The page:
GEN Perna: Multi-Domain Operations is what will guide the Army and drive the modernization of our force structure, equipment and facilities through 2035. Under the MDO concept, Army Materiel Command is responsible for readiness of the Strategic Support Area, where military might is generated, projected worldwide, and sustained during the fight. The SSA is not confined to the U.S. It is wherever we support the fight. The SSA links our installations, depots, arsenals, ammunition plants, logistics support areas and other key logistics and support infrastructure to warfighters on the battlefield around the world.
AMC has identified seven focus areas to build and maintain readiness of the SSA: Soldier, Civilian and Family Readiness; Installation Readiness; Industrial Base Readiness; Munitions Readiness; Strategic Power Projection Readiness; Supply Availability and Equipment Readiness; and Logistics Information Readiness. AMC is focusing the critical resources of the materiel enterprise on these key areas, with initiatives ranging from infrastructure upgrades to energy independence on installations, and from modernizing organic industrial base facilities to improving the ability to overhaul and maintain current and next-generation weapon systems.
Critical to enabling readiness is the ability to see ourselves across the entire AMC enterprise, including equipment, facilities and people. To do this we need Information Age solutions, such as data from the Logistics Data Analysis Center to help commanders make informed, real-time decisions. We cannot rely on Industrial Age processes and systems to deliver Army readiness. We must ensure our resources – not just funding, but time, people and infrastructure – are aligned and precisely executed to build readiness today and in the future.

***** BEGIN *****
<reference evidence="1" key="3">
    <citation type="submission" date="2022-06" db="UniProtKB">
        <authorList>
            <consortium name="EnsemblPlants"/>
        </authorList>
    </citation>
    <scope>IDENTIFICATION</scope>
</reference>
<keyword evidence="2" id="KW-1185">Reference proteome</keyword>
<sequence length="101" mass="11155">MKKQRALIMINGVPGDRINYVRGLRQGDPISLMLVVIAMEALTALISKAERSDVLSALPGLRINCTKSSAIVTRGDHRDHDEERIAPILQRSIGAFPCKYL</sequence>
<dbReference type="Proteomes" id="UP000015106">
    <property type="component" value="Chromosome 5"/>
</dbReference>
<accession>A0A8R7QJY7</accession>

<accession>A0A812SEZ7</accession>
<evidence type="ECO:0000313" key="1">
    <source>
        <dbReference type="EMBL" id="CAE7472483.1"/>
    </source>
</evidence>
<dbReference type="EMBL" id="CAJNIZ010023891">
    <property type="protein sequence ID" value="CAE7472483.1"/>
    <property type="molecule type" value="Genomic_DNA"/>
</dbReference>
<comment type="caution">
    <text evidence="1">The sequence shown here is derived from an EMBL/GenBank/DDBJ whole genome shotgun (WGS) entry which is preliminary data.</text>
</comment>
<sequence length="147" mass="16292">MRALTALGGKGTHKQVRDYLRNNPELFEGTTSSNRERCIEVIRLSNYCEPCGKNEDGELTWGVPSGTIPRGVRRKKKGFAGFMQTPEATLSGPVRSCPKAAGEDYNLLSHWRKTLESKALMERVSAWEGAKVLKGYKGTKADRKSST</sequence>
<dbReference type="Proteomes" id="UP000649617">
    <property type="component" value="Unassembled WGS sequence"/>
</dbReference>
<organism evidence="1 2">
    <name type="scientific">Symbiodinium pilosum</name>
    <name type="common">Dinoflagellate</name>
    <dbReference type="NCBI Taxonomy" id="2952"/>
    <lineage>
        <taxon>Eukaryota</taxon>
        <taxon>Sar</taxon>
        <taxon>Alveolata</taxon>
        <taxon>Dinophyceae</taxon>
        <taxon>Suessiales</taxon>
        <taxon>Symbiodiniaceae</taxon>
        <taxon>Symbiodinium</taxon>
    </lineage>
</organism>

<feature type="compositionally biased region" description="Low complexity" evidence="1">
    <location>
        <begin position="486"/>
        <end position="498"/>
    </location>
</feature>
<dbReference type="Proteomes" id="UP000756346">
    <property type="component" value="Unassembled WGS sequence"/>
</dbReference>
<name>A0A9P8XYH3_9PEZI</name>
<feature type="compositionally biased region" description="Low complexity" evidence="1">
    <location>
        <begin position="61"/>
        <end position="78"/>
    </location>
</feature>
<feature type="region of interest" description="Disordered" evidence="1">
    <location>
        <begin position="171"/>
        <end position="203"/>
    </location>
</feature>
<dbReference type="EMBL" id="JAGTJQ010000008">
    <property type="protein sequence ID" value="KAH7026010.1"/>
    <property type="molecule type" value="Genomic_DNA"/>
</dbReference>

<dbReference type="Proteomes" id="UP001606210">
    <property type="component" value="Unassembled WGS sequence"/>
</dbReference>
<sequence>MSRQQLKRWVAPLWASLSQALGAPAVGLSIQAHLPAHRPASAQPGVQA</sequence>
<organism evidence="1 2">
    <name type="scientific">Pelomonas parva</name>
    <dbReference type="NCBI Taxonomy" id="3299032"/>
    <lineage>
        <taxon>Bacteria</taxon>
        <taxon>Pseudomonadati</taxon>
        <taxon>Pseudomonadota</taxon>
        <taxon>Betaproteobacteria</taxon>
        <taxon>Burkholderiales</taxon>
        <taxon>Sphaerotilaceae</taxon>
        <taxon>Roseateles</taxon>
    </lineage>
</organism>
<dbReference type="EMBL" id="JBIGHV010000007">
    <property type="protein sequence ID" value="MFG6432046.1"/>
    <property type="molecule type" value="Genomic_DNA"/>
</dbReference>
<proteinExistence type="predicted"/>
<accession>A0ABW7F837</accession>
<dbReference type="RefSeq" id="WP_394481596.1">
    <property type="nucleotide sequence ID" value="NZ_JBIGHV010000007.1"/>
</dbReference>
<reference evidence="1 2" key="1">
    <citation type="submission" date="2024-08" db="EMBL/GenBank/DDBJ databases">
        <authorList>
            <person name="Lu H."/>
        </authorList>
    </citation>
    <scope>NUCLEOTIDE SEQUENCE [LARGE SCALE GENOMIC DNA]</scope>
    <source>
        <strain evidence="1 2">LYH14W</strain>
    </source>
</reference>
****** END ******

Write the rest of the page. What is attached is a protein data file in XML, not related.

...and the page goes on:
The Army and AMC have undergone some significant changes during the last four years. What do you consider as AMC's major accomplishments and readiness contributions during your time as commander?
GEN Perna: We have made great strides in operationalizing the command and synchronizing capabilities across our major subordinate organizations. Our workforce – 190,000 Soldiers, civilians and contractors – has much to be proud of. We have improved supply availability and equipment on hand readiness rates. We have divested millions of pieces of equipment, unburdening units. We have leveraged data analytics to better see ourselves and make real-time, informed decisions. Within every AMC organization, the workforce has improved installation and materiel readiness in real, tangible ways.
Probably most visibly to the rest of the Army is the re-structuring of commands to better posture AMC as the single organization responsible for readiness of the SSA. The addition of Installation Management Command, Army Medical Logistics Command and Financial Management Command rounded out the enterprise’s collective capabilities to deliver tactical and strategic readiness across the SSA.
What advice or message would you give to Soldiers and junior leaders about how they can each positively affect Army readiness?
GEN Perna: It is simple: commit every day to upholding standards and discipline.
In addition to taking responsibility for their individual personal readiness, every Soldier needs to take pride in their job, workspace and the equipment entrusted to them. From weapon systems to computers, they must ensure they conduct the routine and scheduled maintenance to keep their tools ready and in working order and treat their assigned weapon, vehicle and all other gear as they would their personal belongings, if not better. Upholding standards and discipline at the individual level will increase readiness within their unit, and ultimately, across the Army.